By Brian Howey
The Hendricks County Flyer
Mon Dec 24, 2012, 12:54 PM EST
From a political perspective, the decade-long "Mitch Daniels era" has been devastating for Indiana Democrats.
Gov. Daniels returned to the state from the White House in 2002 and with the help of Bob Grand, Jim Kittle Jr., and Randall Tobias, an engineered coup at the Indiana Republican Party began a political sequence that will reshape Indiana for at least the next decade.
While it was Justice Robert Rucker who cast a tipping vote in the Indiana Supreme Court calling for a redo in the 2003 East Chicago mayoral elections, the Republican assault on the Robert Pastrick Lake County Democratic machine continued in the Daniels era. Republican Secretary of State Todd Rokita conducted a culling of voter files that eliminated tens of thousands of cemetery voters in the biggest Democratic bastion in the state. Northern Indiana District Attorney Joseph Van Bokkelen was another key player, taking aim at the corruption within the Lake County Democratic core.
Daniels defeated Gov. Joe Kernan in 2004 after spending 15 months crisscrossing Indiana in RV1, visiting scores of Hoosier cities and towns. During his first full day in office, he ended collective bargaining that began what would be a systemic assault of organized labor.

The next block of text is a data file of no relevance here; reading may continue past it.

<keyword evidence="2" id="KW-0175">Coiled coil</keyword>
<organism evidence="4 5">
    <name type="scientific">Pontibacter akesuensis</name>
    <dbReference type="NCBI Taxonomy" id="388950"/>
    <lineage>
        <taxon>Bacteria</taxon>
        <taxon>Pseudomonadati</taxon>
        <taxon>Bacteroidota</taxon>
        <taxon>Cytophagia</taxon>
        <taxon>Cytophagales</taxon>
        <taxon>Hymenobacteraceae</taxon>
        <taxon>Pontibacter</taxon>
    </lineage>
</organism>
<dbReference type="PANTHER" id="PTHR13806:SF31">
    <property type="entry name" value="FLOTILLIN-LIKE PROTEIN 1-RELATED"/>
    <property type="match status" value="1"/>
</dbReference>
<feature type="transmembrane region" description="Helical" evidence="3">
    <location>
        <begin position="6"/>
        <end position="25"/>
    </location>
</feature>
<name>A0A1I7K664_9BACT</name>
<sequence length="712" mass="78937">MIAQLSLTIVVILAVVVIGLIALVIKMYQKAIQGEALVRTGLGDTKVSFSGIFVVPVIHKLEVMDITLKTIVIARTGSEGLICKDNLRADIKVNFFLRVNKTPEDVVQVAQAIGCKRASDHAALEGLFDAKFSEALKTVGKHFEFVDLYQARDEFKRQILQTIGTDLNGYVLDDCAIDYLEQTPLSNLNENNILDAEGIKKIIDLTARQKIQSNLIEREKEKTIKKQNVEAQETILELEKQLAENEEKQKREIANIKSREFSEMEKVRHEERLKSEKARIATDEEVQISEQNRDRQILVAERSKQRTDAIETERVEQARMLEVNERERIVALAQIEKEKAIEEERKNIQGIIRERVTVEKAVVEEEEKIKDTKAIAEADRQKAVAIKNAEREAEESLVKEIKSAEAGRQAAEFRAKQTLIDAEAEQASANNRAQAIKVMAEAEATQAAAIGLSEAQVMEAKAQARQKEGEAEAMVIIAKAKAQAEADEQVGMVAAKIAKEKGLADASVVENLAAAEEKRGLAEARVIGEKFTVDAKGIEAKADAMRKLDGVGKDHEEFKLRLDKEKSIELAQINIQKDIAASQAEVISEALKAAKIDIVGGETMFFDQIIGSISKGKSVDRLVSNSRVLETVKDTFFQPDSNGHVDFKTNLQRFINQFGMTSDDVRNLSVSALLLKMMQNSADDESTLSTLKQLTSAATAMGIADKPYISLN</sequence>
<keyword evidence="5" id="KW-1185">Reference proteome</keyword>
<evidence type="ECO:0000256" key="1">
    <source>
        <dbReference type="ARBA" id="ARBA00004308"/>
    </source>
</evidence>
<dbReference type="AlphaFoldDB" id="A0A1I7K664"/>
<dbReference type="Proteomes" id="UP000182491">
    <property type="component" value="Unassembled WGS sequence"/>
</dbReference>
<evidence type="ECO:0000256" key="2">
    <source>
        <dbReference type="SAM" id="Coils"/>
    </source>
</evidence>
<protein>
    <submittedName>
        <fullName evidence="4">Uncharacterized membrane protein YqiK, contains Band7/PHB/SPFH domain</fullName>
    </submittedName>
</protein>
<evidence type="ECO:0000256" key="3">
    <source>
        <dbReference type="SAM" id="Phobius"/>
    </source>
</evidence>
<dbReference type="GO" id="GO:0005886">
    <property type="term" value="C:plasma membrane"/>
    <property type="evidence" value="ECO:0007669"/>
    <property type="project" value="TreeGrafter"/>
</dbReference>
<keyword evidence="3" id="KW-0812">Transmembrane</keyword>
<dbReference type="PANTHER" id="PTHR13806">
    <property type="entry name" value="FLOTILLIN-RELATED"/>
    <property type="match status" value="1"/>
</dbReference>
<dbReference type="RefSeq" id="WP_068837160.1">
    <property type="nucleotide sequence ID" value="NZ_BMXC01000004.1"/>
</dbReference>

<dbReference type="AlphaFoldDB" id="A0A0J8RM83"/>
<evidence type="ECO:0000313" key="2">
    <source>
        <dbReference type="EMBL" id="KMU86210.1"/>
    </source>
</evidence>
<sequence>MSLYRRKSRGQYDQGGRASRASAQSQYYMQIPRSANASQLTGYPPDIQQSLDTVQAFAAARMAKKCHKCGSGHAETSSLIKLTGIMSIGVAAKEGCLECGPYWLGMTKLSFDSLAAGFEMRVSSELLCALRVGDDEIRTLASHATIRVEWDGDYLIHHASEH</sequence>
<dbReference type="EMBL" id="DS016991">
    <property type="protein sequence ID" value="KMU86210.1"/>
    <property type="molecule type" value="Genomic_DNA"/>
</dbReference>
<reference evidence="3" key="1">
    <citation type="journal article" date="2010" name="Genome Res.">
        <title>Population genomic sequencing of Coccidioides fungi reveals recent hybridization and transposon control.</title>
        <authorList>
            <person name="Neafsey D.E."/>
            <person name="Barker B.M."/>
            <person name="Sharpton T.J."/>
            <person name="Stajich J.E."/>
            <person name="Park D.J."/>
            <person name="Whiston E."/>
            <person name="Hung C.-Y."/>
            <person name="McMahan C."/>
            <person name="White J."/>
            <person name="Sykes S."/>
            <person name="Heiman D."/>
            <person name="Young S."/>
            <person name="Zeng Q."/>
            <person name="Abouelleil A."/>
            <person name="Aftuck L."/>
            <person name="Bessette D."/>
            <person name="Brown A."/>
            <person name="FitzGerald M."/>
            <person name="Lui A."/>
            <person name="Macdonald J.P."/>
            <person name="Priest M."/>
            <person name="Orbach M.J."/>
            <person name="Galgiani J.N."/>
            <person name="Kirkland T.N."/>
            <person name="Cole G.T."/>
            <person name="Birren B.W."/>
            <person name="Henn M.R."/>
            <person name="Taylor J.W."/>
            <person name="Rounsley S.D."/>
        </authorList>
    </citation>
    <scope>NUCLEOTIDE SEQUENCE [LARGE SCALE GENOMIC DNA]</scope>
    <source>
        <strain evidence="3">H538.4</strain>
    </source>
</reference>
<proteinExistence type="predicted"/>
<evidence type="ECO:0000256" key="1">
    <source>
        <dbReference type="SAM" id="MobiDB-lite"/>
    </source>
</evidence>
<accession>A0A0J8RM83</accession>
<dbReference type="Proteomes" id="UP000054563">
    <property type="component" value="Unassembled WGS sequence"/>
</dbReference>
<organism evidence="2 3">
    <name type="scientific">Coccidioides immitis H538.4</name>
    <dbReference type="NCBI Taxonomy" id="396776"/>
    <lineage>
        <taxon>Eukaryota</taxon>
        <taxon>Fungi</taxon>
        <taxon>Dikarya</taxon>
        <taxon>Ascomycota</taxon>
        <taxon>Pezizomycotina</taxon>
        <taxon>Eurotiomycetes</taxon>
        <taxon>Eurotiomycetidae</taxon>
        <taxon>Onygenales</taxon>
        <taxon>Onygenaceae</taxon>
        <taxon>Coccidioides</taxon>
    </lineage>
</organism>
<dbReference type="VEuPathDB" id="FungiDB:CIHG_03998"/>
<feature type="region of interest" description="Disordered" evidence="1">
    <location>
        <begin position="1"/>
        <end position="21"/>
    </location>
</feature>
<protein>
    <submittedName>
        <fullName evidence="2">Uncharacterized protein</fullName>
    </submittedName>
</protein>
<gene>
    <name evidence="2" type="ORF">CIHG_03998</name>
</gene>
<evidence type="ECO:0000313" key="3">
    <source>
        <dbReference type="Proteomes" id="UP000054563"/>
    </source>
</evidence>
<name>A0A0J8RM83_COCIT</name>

In his book, Keeping the Republic, Daniels also took on unions such as AFSCME, SEIU, and the National Education Association.
"My team saw the nakedness of government union power politics during my re-election year of 2008," Daniels explained.
The SEIU had given his opponent, Jill Long Thompson, $850,000 in one check.
"This was the largest donation given to a political candidate in Indiana history, and the SEIU promised it would do 'whatever it takes' to help the candidate win the general election," Daniels writes. "The UAW and AFSCME hung back for months, finally chipping in a fraction of what they had customarily given to Democratic gubernatorial candidates."
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